Five Major Fintech Cybersecurity Challenges

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Fintech is a new technology promising to revolutionalize traditional financial services. Tech-driven innovation and the emergence of new delivery models in the conventional financial services industry are the primary components of financial technology. The goal of this new technology is to give the consumer ease of access to investment opportunities, mobile banking, and personal financial data.

Fintech represents the next phase of the evolution of financial services. Fintech companies and tech-focused start-ups are innovating products and services that banks and other traditional financial institutions currently provide. Currently home to a broad range of financial services, fintech has been expanding rapidly in recent years. From payments, funds transfer, insurance, asset and wealth management to banking and capital markets, Fintech is changing all the aspects of financial services through innovation.

Cybersecurity Challenges

At an early stage, fintech firms are able to come up with new products and solutions at a rapid pace. But as these firms grow, hold more assets and personal data, they become more integrated with their clients. At this stage, the ecosystems of fintech firms are complex, highly connected, and they inevitably develop vulnerabilities that cybercriminals can exploit.

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The rise of cybersecurity breaches in fintech threatens the momentum of the new financial services industry. The industry has seen huge breaches of consumer data in the last few years, leaving consumers susceptible to exploitation and identity theft. Data breaches by malicious black hats culminate in the loss of customers, bad reputation, and may even lead to the collapse of fintech firms. Here are the major cybersecurity challenges that fintech companies face.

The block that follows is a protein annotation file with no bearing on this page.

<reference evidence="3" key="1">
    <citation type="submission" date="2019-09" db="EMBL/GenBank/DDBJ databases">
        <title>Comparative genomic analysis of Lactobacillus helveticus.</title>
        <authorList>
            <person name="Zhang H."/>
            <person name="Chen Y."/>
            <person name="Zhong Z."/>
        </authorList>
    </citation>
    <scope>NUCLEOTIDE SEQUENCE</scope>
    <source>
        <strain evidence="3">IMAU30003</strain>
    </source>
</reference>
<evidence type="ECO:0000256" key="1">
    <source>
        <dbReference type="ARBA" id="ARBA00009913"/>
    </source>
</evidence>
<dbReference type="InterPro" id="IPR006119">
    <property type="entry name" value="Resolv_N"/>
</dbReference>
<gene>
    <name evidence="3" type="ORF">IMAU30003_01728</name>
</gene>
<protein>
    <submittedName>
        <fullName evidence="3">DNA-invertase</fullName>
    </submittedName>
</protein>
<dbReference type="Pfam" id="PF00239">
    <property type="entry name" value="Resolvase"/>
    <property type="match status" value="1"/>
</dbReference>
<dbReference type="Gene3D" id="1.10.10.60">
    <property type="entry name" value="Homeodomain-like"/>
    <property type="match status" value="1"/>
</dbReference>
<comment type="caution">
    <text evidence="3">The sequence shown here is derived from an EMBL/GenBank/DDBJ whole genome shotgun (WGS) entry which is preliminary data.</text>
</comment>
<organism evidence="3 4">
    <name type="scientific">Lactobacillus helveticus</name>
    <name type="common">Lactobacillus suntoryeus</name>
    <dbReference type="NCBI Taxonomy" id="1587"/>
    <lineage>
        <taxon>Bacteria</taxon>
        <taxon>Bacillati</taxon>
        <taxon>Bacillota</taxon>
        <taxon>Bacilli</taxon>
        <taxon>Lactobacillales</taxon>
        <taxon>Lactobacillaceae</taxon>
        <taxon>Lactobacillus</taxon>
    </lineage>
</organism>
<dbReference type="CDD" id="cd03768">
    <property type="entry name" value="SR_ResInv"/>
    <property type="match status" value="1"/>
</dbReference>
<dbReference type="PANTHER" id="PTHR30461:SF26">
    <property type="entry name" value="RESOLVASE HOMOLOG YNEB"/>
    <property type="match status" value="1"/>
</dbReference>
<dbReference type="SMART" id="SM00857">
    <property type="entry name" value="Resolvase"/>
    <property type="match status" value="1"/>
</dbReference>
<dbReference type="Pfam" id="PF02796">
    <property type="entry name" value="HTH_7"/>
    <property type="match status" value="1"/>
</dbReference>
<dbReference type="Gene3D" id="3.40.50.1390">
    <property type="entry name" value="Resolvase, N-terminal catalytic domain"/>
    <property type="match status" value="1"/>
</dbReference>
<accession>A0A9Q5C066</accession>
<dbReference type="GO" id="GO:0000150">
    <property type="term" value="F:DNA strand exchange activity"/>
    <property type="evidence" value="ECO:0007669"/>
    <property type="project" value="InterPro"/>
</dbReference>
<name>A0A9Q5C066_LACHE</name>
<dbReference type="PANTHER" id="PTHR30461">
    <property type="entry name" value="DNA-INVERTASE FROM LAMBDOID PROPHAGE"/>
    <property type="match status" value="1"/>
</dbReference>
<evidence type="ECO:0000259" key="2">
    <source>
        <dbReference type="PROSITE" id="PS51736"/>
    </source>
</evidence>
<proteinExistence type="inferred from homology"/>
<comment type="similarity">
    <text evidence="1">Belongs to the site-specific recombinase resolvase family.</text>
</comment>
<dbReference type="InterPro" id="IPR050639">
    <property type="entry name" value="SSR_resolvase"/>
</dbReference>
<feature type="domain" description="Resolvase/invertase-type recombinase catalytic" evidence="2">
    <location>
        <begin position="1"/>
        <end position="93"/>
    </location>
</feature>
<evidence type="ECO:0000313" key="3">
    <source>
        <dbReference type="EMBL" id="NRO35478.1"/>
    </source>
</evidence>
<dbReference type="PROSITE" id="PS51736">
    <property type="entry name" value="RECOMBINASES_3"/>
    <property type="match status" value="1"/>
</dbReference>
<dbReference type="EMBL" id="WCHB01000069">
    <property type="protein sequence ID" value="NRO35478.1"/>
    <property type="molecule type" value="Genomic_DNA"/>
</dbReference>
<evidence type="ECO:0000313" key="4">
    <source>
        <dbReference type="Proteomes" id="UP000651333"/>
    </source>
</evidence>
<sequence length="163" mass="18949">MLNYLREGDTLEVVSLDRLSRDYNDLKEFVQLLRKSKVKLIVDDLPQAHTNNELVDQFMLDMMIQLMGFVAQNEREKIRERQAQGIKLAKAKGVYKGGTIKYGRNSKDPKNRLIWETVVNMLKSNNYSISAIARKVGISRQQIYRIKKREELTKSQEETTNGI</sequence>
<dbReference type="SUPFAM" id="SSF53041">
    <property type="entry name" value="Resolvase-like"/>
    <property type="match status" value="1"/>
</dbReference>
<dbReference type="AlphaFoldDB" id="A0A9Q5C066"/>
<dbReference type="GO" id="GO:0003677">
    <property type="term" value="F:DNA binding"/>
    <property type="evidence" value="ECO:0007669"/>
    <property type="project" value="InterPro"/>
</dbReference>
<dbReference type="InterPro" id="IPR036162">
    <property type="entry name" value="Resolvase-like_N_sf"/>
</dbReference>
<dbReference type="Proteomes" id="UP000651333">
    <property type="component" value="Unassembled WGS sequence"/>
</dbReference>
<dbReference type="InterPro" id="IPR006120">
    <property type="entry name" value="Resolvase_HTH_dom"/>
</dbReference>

1. Cross-Platform Malware Contamination

One of the top cybersecurity challenges fintech companies face is the propagation of malware from one platform to another. Traditional financial institutions such as banks rely on fintech firms to enhance their interface as well as their banking and payment infrastructure. To do that, banks have to open their infrastructure to third parties and connect via APIs (Application Programming Interface). APIs facilitate communication between multiple enterprise applications, thus allowing seamless sharing of data between disparate systems.

The downside of integrating platforms in the financial services sector is that it allows cross-platform malware contamination. Hackers can create viruses that can infect and propagate from one system to another. API differences between the software systems create potential vulnerabilities in the infrastructure. Developers can embed security measures in the initial designs when integrating dissimilar systems can significantly reduce the risk of cross-platform malware contamination. Fintech companies can also reduce vulnerabilities and minimize compatibility issues by endorsing closer interface integration.

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  1. Managing Digital Identities

Fintech firms provide a broad array of financial services, including payment services, wealth management, and banking. The goal of extending these services together is to provide an omnichannel financial experience to consumers. Consumers are able to access these services via authentication and authorization. Mobile devices equipped with fingerprint scanners and other biometric scanners are increasingly being used to provide authentication and authorization services. The ubiquity of the use of mobile phones as authentication devices in fintech has created a new security challenge for fintech firms.